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This is the never-ending debate among people new to mountain bike riding – and plenty of riders who’ve been doing it for a while - should my next bike a hard tail or full suspension?’ 

Ultimately the choice between a hardtail and full-suspension mountain bike is fairly simple. It depends on terrain, your body, and your budget for purchase and maintenance. 

1. Your Terrain  

A hardtail is a versatile choice if you want to use your mountain bike for general biking as well as some trail riding. They work for commuting and can be a great option for bikepacking.

Hardtails can be fun on mildly technical descents if they have slack geometry and a decent suspension fork. If the trails where you like riding most are generally smooth and flowing, the difference between a hardtail and a full-suspension bike is small. If you have to ride a long way to get to your trails it could be good to go for a hardtail, which more efficiently convert pedalling into forward motion. Rear suspension wastes energy as it moves up and down.

Full-suspension bikes on the other hand are infinitely better on rough terrain. They soak up the lumps and bumps and absorb the hits when you land jumps, saving your ankles and hips from a pummelling in the process. Even a short-travel full-suspension bike will give you more confidence and control in technical terrain. They also make riding rutted gravel tracks and roads a lot more comfortable.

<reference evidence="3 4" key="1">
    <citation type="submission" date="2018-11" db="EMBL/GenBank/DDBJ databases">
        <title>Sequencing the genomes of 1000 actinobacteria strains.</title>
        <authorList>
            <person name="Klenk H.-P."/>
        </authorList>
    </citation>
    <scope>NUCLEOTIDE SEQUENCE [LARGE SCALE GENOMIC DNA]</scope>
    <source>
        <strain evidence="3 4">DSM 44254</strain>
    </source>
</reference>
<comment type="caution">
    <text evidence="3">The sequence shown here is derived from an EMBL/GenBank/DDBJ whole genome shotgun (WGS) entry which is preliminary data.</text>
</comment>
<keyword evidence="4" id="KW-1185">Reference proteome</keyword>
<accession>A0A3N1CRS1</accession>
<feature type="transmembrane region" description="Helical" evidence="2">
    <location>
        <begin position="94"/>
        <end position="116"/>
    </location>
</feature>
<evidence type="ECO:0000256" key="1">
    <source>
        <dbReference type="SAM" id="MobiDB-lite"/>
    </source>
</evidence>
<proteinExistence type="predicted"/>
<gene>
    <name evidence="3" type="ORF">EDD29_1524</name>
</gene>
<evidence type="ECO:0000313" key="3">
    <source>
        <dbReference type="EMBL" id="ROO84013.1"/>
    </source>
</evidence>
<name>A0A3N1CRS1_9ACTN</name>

2. Your Body 

If you’re carrying recent or long-term injuries you will feel much happier riding a full-suspension bike on any terrain. And if you’re worried about getting injured a full suspension bike is also a smart way to go. On steep tracks the risk of getting pitched over the handlebars is reduced when you have some rear suspension travel to keep your centre of gravity low and towards the back of the bike. 

Your size and strength is another consideration. Unless you go super light with full suspension (equals $$$) hardtails are always much easier to lift onto bike racks than full-suspension bikes – something to take into account if you drive to where you like to bike. 

3. Your Budget 

If you have a limited budget and ride smooth trails in all weather conditions, a hardtail will probably meet your needs pretty well. What you save by not having a rear shock and linkage, you can spend on other components like a better-quality fork, lighter wheels, premium gears, or a better drivetrain. You can end up with a much lighter hardtail that has much better components for the same price as a full-suspension bike with similar fork travel. 

If you are concerned about the cost of maintenance, or ride where its muddy a lot of the time, hardtails are going to be a lot cheaper in the long run. If you frequently ride in wet and muddy conditions full-suspension bikes require regular shock services and linkage bearing replacements, which add to the cost of ownership.

 

As always, the best thing to do is have a chat to the bike team at Outside Sports. It’s our mission to get you on the right bike – for where you ride, your body and your budget. 

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